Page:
Friday, March 23, 2012

March 25 is Cerebral Palsy Awareness Day

I was planning on writing another piece on my childhood years in Hungary, but I didn’t want to overlook the fact that Americans celebrate Cerebral Palsy awareness day this Sunday, part of an awareness month for the condition no less, which may be the only time in the entire year the media is likely to sit up and pay attention. So, what new approaches and therapies have we adopted lately? Is there anything   and groundbreaking to write home about? If you ask me, daily rehabilitation is still the way to go. The American medical community is still not very open to approaches like Conductive Education, but it’s unwise to assume it’s all about the money. I feel it’s understandable that there is distrust and doubt if we can’t produce convincing research to build our case on. Most of the centers I hear of are organized by communities, small groups of parents trying to help their kids. Creating that kind of setting on an ongoing basis is not only expensive (and not covered by insurance) but also requires commitment, certain infrastructure and often complicated logistics. Which, I think, is the reason why it’s easier to put together a summer camp. We talk about Cerebral Palsy awareness, yet still I hear it confused for a mental disability every now and then. You would think that in the West, in the country like America, that creates all those opportunities for people with all kinds of conditions, stories about Cerebral Palsy individuals are frequent. That you get to read about adults who, thanks to inclusive disability legislation were able to educate themselves and raise above it.  Nothing could be further for the truth. I see two types of stories. Adults, who were born with light  CP and were somewhat affected but have always walked, written as an example of triumph  and then tales of those who have to rely strongly on others worded in a way to bring out compassion. Last year the house of a man with Cerebral Palsy was robbed, that’s the only time I have heard he existed. A few months ago I read a story about a student assisting his extremely spastic friends in a range of activities from entertainment to eating.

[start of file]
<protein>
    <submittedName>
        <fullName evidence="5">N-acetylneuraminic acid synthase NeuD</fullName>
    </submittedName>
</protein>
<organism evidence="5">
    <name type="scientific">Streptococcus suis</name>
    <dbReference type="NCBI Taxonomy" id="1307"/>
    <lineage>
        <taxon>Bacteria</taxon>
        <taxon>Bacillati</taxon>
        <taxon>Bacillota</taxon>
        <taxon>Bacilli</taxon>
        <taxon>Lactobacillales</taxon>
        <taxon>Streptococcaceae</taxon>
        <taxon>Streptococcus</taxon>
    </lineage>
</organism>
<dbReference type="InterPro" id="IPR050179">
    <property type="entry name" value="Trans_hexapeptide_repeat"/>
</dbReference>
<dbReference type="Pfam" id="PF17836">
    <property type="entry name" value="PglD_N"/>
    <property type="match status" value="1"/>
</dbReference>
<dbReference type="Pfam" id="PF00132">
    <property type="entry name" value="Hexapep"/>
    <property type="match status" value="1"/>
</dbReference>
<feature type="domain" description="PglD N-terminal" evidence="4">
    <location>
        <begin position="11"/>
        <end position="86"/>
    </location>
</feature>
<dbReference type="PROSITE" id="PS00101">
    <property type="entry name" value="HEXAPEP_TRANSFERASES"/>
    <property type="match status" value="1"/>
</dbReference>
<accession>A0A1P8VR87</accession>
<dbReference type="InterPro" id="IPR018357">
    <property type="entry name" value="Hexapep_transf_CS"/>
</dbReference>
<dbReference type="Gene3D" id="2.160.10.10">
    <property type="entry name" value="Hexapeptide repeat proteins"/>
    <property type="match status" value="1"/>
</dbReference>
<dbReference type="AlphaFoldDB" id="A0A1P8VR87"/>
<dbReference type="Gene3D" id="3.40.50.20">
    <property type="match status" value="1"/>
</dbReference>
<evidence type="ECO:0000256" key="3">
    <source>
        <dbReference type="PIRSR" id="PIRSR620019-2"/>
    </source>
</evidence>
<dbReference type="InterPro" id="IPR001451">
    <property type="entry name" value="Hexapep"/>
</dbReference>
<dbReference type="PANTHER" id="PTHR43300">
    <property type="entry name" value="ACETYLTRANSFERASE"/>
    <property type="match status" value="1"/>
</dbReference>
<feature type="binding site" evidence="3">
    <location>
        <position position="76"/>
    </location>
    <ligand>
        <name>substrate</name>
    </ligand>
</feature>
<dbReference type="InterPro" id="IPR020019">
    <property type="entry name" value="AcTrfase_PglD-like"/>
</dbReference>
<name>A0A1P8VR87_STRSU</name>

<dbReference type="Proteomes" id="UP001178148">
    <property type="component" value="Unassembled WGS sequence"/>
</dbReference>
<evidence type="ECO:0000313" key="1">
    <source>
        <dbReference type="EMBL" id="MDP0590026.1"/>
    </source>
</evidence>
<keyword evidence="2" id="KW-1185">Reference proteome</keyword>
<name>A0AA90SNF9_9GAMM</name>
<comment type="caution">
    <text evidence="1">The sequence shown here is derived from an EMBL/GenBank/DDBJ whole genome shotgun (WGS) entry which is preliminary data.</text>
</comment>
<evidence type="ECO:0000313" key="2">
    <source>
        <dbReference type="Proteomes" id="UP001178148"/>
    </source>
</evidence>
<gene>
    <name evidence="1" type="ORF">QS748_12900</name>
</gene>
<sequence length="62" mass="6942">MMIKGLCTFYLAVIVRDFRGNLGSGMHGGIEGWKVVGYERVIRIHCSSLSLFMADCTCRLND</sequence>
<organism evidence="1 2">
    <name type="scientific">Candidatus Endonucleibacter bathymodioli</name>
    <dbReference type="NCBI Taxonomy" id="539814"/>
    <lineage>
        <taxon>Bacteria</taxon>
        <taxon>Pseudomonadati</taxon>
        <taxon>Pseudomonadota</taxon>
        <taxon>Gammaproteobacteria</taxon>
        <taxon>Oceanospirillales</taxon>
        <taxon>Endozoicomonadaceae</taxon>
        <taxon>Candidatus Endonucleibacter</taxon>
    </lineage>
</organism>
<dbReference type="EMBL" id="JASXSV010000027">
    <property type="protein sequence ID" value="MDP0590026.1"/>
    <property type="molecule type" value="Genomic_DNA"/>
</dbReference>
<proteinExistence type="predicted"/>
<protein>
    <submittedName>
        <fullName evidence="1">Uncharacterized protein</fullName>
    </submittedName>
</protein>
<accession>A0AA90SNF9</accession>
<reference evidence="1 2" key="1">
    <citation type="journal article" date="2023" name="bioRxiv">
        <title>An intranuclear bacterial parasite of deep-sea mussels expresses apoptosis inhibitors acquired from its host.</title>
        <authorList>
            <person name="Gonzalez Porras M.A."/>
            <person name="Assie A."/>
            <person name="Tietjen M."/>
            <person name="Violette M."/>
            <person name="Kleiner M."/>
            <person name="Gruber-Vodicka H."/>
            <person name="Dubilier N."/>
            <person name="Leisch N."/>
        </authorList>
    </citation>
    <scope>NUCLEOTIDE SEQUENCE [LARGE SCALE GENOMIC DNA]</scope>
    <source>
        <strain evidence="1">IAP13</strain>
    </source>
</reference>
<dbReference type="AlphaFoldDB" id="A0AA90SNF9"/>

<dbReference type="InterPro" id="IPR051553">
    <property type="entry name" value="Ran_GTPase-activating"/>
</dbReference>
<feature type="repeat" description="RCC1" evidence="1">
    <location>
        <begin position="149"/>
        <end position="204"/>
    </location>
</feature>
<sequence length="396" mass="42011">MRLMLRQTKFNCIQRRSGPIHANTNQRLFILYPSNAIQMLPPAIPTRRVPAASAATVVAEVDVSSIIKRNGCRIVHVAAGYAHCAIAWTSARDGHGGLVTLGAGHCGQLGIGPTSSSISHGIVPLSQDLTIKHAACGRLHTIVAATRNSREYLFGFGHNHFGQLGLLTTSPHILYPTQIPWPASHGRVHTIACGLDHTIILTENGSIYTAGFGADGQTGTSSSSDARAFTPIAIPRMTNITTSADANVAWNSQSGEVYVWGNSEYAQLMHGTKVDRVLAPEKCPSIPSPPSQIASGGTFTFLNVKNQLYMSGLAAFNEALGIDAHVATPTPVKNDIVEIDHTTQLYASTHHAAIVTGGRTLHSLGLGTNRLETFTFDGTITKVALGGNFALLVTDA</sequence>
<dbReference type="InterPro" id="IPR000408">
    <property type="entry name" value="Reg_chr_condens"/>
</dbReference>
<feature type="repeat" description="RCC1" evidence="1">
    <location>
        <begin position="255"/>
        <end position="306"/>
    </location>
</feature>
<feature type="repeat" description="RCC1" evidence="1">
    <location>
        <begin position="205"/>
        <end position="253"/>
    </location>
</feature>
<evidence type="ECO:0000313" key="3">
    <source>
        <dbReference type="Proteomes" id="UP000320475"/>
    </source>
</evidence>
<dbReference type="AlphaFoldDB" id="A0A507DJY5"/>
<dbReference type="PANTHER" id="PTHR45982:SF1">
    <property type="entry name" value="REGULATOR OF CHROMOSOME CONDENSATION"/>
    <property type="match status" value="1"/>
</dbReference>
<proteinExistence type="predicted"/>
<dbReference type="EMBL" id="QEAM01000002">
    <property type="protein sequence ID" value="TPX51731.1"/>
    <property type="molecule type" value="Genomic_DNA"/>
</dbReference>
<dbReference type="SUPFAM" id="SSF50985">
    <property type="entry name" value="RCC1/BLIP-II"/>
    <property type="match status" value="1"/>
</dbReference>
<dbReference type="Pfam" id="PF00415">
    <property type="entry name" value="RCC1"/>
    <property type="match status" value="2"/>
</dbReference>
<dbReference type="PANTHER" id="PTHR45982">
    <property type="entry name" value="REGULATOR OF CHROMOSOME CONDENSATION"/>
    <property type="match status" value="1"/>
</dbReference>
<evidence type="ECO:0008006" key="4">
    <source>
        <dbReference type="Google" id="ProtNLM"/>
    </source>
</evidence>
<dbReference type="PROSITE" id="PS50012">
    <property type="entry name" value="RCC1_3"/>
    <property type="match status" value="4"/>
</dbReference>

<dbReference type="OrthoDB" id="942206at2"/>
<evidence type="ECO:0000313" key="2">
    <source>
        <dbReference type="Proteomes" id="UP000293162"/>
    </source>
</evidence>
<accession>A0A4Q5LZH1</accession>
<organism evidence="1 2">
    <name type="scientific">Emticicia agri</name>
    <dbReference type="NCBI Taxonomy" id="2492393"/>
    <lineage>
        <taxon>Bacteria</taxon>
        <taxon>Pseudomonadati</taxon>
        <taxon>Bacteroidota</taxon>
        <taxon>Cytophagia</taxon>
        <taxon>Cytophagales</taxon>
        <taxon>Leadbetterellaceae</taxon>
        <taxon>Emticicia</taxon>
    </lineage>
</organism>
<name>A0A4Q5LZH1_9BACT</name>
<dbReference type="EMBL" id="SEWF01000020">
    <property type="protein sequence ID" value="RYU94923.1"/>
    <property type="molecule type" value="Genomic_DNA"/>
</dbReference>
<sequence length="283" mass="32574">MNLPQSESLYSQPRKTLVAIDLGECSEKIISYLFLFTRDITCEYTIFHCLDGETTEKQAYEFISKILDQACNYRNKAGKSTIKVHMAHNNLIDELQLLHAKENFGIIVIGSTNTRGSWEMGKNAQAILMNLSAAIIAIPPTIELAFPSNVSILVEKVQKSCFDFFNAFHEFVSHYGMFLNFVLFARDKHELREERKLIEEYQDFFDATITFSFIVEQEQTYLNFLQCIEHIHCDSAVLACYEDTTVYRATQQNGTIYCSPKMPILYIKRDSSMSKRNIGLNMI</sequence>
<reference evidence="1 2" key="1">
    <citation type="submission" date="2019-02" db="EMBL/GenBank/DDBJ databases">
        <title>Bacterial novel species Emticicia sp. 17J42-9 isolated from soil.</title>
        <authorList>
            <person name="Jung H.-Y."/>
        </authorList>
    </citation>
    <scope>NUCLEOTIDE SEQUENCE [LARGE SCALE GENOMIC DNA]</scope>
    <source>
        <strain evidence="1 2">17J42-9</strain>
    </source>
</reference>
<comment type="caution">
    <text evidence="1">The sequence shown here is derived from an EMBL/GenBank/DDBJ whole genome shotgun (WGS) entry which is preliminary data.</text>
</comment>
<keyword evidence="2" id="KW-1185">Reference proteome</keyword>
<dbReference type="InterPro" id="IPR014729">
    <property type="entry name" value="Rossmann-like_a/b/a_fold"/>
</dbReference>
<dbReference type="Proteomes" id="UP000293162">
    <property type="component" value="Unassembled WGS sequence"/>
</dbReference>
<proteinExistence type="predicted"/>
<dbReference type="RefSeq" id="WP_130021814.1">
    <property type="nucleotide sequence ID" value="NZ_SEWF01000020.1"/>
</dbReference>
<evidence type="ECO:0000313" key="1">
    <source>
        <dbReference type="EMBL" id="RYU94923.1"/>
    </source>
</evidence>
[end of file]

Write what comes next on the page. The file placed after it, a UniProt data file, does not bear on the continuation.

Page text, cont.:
I  never hear about independent Cerebral Palsy sufferers   accomplishing great things, having challenging careers. I never read about how they were able to improve their condition thanks to hard work and pushing their bodies. Where is everybody else? What are they doing? What are their problems? Have some of them beaten the condition and got out of the wheelchair? Shouldn’t we know these things to create awareness? We talk about babies. And we talk about children. But we never talk about adults. Have they all improved so much that their CP doesn’t matter or is there an actual problem with how we talk about these things. Where are the functional, independent people with Cerebral Palsy, who may be in wheelchairs but it doesn’t stop them?
I didn’t read about this in a newspaper, but I heard about at our monthly luncheon for local attorneys. A man with CP is about to receive an award for his pro bono work from the Florida Bar. Apparently, with tears in his eyes  he was thanking the Bar for being given the opportunity to help others. He’s not functional enough to write but he has gone through law school and has organized his practice directing other people to help him. Now, isn’t this pure inspiration?

2 comments:

  1. Hi! I am starting a new CE center in Savannah, GA and yes, I agree with everything in your blog. CP is prevalent and so misunderstood in what it is exactly and how it affects each person different. I almost took our son to your camp last summer and I am sorry we didn't make it. I hope that I can ask you for some advice when we hit that wall of "where do we go from here?". Best to you, Eva Elmer
    www.cecsav.org

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